How To Network Like A Pro

Networking is a crucial pillar to building a successful career, but it often gets a bad rep as being this smarmy, glad-handing way of getting new business. Fear and shyness can cripple some people to the point that networking feels like a terrible chore and is avoided at all costs.

Learning this important soft skill can mean the difference between you reaching your career goals or staying in the same place the rest of your career.

Let’s talk about some ways to network correctly and how to build your sphere of influence like a pro.

Networking is about building relationships

First of all, networking is not about putting on a cheesy smile, slipping your business card into a handshake, exchanging a few surface greetings, and then hoping that person decides they want to do business with you. Networking is about building relationships and getting to know people.

That person you’re sitting next to on a plane or at a conference could be your next client, boss, or coworker. Ask them questions and take time to listen to their answers. Make your interaction about genuinely getting to know them. When you think of networking as a way of getting to know someone, it can help take off the pressure of feeling like you have to perform. In your mind, try replacing the word “networking” with “connecting” to help get you in the right mindset. It’s about connecting with others.

Quality over quantity

Effective networking isn’t so much about how many people you know as it is about what you do with the relationships you have. Being connected to hundreds of strangers through social media could never help you in the way that fifty meaningful relationships can. It takes time to meet people, establish trust, and build strong relationships. Take time to connect with people inside and outside your company, throughout all levels. Connect in all directions, not just up.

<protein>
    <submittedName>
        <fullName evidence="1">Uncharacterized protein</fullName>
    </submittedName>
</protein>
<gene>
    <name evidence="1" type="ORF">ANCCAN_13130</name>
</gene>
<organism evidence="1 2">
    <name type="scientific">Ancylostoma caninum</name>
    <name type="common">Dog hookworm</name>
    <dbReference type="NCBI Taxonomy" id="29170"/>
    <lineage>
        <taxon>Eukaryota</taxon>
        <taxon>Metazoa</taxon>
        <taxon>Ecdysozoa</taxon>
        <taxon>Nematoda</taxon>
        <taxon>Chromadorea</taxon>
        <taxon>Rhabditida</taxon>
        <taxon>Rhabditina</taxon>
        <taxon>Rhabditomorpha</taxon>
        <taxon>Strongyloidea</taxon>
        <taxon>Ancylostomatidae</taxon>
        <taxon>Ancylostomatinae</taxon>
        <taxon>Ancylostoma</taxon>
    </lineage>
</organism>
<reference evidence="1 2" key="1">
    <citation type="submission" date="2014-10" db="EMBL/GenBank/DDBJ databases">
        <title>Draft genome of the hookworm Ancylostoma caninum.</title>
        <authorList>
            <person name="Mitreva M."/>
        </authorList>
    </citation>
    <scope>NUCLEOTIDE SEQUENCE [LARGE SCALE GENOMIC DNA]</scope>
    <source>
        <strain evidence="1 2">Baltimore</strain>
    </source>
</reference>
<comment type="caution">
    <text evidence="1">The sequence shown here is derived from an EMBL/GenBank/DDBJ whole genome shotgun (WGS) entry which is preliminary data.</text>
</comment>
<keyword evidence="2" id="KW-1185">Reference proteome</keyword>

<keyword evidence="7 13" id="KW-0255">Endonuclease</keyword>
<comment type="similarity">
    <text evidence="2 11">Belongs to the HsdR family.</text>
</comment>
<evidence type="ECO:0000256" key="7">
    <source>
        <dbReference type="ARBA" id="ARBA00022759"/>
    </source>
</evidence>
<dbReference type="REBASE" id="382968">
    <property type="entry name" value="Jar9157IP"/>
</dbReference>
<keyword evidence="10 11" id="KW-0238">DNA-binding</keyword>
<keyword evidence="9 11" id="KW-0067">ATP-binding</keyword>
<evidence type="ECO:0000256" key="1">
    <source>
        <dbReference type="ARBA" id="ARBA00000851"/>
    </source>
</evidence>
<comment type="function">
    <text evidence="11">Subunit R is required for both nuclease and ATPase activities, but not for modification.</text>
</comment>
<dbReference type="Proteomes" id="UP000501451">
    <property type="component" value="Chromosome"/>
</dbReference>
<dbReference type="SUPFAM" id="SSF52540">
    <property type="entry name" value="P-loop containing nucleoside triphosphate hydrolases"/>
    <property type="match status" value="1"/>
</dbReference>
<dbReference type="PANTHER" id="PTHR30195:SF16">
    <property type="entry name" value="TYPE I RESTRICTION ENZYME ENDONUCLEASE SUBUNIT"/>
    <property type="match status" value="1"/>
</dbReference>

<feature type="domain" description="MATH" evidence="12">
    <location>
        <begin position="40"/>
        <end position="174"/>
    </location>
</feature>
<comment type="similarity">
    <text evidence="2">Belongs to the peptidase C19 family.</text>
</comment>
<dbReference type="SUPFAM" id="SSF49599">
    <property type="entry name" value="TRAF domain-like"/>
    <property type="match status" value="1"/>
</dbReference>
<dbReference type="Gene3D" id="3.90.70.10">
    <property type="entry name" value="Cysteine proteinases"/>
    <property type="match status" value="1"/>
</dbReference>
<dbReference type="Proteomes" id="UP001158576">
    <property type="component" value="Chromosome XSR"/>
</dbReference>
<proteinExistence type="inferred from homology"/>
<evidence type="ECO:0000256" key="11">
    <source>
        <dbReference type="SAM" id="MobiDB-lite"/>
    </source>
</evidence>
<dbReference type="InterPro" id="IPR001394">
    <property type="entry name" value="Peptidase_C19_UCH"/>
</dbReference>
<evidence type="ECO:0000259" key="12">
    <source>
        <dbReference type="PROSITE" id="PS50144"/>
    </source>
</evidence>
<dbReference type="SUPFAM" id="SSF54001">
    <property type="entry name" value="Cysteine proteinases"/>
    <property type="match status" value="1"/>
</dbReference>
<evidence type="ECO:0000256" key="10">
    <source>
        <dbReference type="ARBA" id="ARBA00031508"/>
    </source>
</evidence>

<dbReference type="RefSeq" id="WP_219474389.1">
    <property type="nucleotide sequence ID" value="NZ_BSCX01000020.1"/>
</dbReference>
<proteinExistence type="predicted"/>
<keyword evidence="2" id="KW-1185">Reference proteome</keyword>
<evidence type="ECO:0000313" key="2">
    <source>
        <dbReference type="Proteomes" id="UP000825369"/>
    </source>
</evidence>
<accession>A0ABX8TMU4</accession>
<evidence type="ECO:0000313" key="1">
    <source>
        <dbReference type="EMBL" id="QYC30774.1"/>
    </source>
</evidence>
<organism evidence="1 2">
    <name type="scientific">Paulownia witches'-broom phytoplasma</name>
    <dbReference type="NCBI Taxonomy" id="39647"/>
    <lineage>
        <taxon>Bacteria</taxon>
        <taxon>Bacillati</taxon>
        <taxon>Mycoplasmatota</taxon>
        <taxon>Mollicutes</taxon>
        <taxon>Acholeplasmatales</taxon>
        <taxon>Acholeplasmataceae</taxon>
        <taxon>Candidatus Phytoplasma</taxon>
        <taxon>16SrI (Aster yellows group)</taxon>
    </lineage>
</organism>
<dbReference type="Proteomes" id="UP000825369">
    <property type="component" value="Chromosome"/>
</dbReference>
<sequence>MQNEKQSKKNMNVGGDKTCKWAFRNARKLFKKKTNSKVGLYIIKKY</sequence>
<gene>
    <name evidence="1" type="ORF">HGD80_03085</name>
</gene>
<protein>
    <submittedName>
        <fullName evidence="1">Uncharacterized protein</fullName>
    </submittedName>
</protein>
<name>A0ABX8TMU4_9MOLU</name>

Networking is not a conduit for favors

While the skill of networking will help you build your career, it should not be thought of only as a way to ask for random favors or job opportunities. That may be one of the reasons you’ve never liked networking – you dread that random favor that may be asked of you by some stranger you just exchanged business cards with yesterday. That is networking done wrong.

No one should use networking as a way of finding people who can do favors for them. Treat others the way you want to be treated. Be kind, courteous, and respectful.

Take care of your sphere of influence

One of the most important things you can do when it comes to networking is to not think about what your contacts can do for you, but think about what you can do for your contacts. This goes along with treating others the way you would want to be treated. As psychotherapist Amy Morin wrote in Forbes, “Think about what you have to offer, not just what you want to gain. If you only view networking as a self-serving promotional tool, you’re likely to feel a little sleazy. Before you approach your next networking opportunity, think about what you can give, not just what you want to gain.”

Maybe you can introduce them to a potential client, or connect them to a thought leader they’ve been dying to meet. You might know someone who knows someone who can help her with a project she is working on.

Follow through

If you offer to help someone, make sure you follow through on your promise. Doing so not only helps the other person, but it also protects your own reputation. Don’t say something that sounds nice at the moment, but you didn’t really mean it. If you don’t follow through for that new connection, it could do some damage to your reputation as someone who can’t be trusted. Word could get around and it could cause some of your other contacts to cut ties with you as well. Keep yourself in check and be mindful that your actions are a reflection of you, and, at times, the company you work for.

Successful professionals see networking opportunities just about everywhere, anytime. Networking is also one of business’s great equalizers. No matter your background, job title, or gender, networking provides opportunities to meet new people who can influence your career in important ways.

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